: It looks like I have submitted the first entry of the new centruy! Cool! Here is a subject that I've been pondering lately that we can talk about
: why do Amricans despise cities so much? It seems to me that most people would rather eat broken glass than live in an urban environment. And I'm not talking about LA or Atlanta, I'm talking about an URBAN environment, like North Beach in San Francisco or Greenwich Village in New York... dense, intense, mixed use, sustainable, vital, exciting urban environments.
One theory is that the suburban environment was seen as an escape from the horrors of the 19th century industrial city, with it's muddy streets full of horse dung and industrial pollution. This is valid to an extent, but those problems don't really exist any more.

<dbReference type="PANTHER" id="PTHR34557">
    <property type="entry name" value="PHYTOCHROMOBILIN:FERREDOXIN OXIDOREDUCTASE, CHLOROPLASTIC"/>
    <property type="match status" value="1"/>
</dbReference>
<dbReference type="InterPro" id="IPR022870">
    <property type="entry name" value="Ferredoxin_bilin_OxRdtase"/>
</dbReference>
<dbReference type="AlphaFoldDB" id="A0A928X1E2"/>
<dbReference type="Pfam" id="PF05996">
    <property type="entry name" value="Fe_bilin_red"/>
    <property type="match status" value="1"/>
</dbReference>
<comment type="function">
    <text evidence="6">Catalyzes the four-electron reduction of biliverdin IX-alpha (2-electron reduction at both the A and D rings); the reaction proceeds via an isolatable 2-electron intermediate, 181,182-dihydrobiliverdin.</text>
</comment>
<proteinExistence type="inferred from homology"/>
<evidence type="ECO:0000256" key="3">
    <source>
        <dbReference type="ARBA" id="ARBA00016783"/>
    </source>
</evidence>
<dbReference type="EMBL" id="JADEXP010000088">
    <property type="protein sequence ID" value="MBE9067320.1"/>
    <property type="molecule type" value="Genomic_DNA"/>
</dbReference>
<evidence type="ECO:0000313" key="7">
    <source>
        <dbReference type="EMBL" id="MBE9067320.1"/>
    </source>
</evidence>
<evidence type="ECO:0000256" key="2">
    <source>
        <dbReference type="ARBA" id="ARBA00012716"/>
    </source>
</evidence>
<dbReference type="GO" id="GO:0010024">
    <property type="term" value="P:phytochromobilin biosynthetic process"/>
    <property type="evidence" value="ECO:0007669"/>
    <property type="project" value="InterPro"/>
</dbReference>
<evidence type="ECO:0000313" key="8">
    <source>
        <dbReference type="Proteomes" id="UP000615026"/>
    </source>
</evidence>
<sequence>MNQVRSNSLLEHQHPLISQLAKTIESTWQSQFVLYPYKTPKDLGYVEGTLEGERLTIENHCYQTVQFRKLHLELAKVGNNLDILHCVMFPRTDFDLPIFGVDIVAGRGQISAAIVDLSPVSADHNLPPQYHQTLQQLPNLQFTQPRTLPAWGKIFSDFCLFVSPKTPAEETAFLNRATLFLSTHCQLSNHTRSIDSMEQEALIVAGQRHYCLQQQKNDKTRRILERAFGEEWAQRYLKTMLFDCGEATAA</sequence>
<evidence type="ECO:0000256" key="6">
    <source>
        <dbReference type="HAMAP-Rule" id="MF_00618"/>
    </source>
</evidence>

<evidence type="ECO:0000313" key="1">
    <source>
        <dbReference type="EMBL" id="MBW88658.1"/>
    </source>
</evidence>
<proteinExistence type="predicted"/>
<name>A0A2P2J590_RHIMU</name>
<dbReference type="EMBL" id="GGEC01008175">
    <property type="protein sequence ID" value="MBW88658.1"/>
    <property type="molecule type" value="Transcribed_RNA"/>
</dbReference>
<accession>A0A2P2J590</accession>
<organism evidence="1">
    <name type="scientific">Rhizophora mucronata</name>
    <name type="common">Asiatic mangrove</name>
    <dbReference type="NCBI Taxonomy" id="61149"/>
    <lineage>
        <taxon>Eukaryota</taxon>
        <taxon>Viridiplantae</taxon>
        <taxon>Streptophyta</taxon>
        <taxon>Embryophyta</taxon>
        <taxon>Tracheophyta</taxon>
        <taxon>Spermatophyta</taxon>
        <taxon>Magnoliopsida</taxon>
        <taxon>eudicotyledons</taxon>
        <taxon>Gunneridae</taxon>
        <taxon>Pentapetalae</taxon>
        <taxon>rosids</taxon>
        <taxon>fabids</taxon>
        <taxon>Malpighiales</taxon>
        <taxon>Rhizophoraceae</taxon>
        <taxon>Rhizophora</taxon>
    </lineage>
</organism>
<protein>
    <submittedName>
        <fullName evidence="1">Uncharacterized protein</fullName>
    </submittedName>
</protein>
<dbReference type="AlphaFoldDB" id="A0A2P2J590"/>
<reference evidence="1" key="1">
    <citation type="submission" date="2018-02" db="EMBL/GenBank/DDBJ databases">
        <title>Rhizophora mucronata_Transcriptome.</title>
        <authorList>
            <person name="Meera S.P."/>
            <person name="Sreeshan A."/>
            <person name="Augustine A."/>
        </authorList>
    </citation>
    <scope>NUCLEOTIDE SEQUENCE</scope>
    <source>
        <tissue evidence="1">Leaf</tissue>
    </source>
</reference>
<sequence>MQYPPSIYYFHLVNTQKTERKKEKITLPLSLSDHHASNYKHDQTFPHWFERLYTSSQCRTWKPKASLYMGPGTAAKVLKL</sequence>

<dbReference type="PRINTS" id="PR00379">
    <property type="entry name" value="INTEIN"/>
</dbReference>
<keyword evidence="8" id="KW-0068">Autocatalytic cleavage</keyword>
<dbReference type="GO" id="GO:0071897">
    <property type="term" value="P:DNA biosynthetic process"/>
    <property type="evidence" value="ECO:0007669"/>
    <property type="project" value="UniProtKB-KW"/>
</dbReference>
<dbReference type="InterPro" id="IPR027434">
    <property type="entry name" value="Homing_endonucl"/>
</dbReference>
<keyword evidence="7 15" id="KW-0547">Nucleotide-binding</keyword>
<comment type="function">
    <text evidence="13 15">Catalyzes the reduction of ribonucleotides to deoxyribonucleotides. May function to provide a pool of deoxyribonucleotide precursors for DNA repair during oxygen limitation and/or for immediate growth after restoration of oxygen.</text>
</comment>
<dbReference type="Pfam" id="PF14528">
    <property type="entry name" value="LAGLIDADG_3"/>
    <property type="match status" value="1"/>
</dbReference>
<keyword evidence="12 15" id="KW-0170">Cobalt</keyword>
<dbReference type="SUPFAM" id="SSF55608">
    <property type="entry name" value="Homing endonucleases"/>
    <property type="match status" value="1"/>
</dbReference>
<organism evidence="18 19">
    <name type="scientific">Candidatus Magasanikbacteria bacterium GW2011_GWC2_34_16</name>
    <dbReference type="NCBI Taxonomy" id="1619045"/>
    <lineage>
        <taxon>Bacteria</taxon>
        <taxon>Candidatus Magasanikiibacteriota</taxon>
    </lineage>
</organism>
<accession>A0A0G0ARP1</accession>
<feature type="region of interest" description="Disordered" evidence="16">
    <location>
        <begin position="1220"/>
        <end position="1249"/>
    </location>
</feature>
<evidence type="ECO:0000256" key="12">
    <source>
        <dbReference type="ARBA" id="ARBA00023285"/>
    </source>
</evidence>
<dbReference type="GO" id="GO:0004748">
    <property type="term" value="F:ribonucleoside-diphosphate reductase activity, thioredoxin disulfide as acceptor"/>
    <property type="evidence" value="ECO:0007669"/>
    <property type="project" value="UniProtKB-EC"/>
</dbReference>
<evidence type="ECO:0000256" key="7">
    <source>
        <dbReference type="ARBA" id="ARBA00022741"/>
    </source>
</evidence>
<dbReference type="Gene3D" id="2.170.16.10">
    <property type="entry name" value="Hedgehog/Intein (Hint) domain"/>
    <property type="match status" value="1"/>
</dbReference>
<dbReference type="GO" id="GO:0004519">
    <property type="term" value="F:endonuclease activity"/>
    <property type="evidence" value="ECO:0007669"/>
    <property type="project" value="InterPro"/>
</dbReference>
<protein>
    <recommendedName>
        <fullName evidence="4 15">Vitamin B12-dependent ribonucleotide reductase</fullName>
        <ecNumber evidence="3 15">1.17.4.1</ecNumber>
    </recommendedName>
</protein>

Another theory is that Americans are obsessed with the fantasy of frontier life, and that we view our detached single family homes on the edge of town as our make-believe "little cabins in the woods."
The horrors of the old industrial city and the fantasy of frontier life are all distant cultural memories, though. Four or five generations of Americans now have lived their lives without ever experiening the 19th century indistrial city or life in the wild west. But we have all experienced the horrors of the 20th century auto suburb (breathing problems caused by crummy air, spending half of our lives in gridlock, 50,000 auto related deaths per year, etc), yet some people still cling to this way of life as if it is the key to eternal happiness.
What's the deal? Any ideas?